As part of our latest labs experiment, we’ve looked at what makes an effective PR stunt. While it seems that more ‘traditional’ stunts are struggling to deliver the impact you might expect, we’ve also analysed how a bit of fakery and the unexpected can deliver spectacular results for brands.
However, there was another significant insight from our experiment. Six of the top ten stunts in our analysis were delivering a ‘serious’ message. In fact, all of the top three stunts were campaigns with a strong meaningful message behind them, including Dove’s ‘Choose Beautiful’ campaign challenging unhealthy perceptions of beauty – overall the best performing stunt in our analysis – and NHS Blood and Transplant’s #MissingTypes campaign to boost the numbers of blood donors.
The top 10 also featured some of the innovative campaigns we’ve mentioned previously, such as Addict Aide’s fake Instagram account, which also delivered profound advice about spotting the early signs of alcohol addiction.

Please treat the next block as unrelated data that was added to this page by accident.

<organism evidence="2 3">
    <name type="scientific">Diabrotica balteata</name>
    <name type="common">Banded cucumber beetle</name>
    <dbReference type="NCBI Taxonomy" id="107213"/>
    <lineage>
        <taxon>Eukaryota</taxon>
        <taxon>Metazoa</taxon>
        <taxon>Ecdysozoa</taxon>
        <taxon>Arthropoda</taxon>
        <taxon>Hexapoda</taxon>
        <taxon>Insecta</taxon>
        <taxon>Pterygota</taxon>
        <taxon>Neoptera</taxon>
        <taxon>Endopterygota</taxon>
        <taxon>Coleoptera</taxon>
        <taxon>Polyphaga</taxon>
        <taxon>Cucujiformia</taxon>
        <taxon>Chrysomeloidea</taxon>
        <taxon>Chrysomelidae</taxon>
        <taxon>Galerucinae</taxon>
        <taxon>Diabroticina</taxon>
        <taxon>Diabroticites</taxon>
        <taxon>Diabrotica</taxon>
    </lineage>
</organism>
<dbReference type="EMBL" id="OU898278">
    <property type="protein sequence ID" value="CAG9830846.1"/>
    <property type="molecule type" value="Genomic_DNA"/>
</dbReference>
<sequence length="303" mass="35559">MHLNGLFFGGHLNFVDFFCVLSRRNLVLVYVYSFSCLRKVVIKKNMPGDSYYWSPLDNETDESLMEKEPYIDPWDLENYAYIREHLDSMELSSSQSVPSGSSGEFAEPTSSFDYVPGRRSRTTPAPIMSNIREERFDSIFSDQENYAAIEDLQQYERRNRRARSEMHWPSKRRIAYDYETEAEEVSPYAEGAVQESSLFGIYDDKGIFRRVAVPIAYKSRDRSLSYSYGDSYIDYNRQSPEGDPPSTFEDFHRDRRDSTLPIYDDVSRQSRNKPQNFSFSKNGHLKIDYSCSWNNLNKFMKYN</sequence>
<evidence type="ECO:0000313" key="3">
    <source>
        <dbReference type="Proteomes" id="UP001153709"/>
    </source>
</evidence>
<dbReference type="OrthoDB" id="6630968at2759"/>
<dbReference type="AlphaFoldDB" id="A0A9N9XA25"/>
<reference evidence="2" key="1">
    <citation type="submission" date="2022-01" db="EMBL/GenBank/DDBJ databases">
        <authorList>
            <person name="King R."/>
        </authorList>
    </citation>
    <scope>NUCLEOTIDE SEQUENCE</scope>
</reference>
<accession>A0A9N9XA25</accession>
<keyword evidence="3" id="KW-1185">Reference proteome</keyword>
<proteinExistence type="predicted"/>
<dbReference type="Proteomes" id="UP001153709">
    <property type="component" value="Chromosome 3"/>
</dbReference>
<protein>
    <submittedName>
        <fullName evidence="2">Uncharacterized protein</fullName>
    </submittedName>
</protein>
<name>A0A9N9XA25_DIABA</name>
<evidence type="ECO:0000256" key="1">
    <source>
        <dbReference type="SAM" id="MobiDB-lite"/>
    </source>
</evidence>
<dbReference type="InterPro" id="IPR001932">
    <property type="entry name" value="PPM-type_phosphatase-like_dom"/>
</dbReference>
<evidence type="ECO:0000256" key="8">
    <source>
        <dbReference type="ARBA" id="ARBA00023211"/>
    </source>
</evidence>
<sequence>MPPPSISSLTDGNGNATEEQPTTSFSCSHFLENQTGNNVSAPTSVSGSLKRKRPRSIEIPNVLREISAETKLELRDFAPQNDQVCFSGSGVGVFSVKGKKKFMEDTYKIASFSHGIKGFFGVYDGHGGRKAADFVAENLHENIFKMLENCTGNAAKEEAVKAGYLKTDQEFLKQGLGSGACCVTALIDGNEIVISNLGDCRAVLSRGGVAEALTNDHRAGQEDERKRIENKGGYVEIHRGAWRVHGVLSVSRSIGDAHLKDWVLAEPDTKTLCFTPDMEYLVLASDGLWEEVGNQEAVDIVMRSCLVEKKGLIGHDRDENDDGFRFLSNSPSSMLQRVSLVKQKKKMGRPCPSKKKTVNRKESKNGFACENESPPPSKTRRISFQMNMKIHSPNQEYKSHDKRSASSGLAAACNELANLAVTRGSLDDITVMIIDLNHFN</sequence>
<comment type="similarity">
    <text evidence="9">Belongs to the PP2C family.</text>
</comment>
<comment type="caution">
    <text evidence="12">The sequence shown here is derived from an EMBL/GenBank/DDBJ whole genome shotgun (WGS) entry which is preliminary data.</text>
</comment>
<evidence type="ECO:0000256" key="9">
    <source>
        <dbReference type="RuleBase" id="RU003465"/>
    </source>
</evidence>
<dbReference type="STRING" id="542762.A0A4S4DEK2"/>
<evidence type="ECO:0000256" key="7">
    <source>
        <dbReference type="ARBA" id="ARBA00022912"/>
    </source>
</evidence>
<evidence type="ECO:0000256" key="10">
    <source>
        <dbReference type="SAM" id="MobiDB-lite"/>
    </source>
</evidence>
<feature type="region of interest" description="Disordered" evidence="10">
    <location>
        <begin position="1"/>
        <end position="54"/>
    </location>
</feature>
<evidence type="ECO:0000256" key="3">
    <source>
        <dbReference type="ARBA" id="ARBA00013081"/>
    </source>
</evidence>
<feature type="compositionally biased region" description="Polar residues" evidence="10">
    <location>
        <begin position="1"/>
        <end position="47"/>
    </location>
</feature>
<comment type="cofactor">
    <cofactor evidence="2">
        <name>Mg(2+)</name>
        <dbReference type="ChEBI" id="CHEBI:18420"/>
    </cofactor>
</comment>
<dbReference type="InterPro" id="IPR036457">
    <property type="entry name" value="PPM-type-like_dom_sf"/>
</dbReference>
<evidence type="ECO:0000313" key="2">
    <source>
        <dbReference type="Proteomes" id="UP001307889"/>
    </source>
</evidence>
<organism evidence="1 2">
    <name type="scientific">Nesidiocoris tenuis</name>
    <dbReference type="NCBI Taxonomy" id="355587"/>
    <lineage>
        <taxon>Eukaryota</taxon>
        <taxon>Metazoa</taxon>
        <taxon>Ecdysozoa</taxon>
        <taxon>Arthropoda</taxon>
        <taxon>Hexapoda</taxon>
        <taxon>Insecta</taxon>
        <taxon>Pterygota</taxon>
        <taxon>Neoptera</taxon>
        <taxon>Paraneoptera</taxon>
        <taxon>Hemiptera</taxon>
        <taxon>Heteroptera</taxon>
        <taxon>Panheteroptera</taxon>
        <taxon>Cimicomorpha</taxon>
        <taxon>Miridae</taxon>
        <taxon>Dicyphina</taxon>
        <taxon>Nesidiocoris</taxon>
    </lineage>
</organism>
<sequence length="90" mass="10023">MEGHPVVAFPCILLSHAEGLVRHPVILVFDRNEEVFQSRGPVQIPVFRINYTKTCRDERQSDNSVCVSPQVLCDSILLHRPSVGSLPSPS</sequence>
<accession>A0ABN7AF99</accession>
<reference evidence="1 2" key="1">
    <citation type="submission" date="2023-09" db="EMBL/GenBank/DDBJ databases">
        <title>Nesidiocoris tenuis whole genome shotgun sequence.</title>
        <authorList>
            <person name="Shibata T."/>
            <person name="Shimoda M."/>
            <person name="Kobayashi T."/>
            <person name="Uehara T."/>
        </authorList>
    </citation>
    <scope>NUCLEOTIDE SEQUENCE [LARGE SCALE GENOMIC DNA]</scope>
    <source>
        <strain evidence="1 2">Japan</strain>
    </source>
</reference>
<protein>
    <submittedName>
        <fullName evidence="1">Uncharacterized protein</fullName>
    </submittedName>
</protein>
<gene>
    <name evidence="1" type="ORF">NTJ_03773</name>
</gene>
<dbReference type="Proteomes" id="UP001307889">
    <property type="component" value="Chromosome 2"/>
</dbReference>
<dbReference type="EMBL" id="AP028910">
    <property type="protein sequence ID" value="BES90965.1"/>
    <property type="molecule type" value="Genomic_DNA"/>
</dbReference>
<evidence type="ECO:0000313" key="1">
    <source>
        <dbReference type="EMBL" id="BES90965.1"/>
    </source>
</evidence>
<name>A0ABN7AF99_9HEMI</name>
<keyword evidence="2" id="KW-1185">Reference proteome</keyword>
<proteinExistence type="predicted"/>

At the other end of the spectrum, more ‘frivolous’ experiential stunts – pop up shops, giant slides and so on – were all among the worst performing stunts in our experiment. While these types of stunt all have, and please excuse the technical terminology here, a passing ‘oh that’s cool’ factor, it seems clear that they are not resonating deeply with audiences.
And this is the key point. Ultimately, PR is about making connections with your audiences. Putting up a massive branded bouncy castle might be fun and display a bit of brand personality – but is that enough to justify the investment and the use of your precious PR budget?
While not every campaign is going to be about serious health or political issues, even doing a ‘frivolous’ stunt needs to have a strong message behind it that genuinely builds those connections. If a stunt can’t deliver that value, then you need to question the wisdom of doing it in the first place.
As our experiment has shown, the stunts that have got their message straight are the ones that make the biggest impact.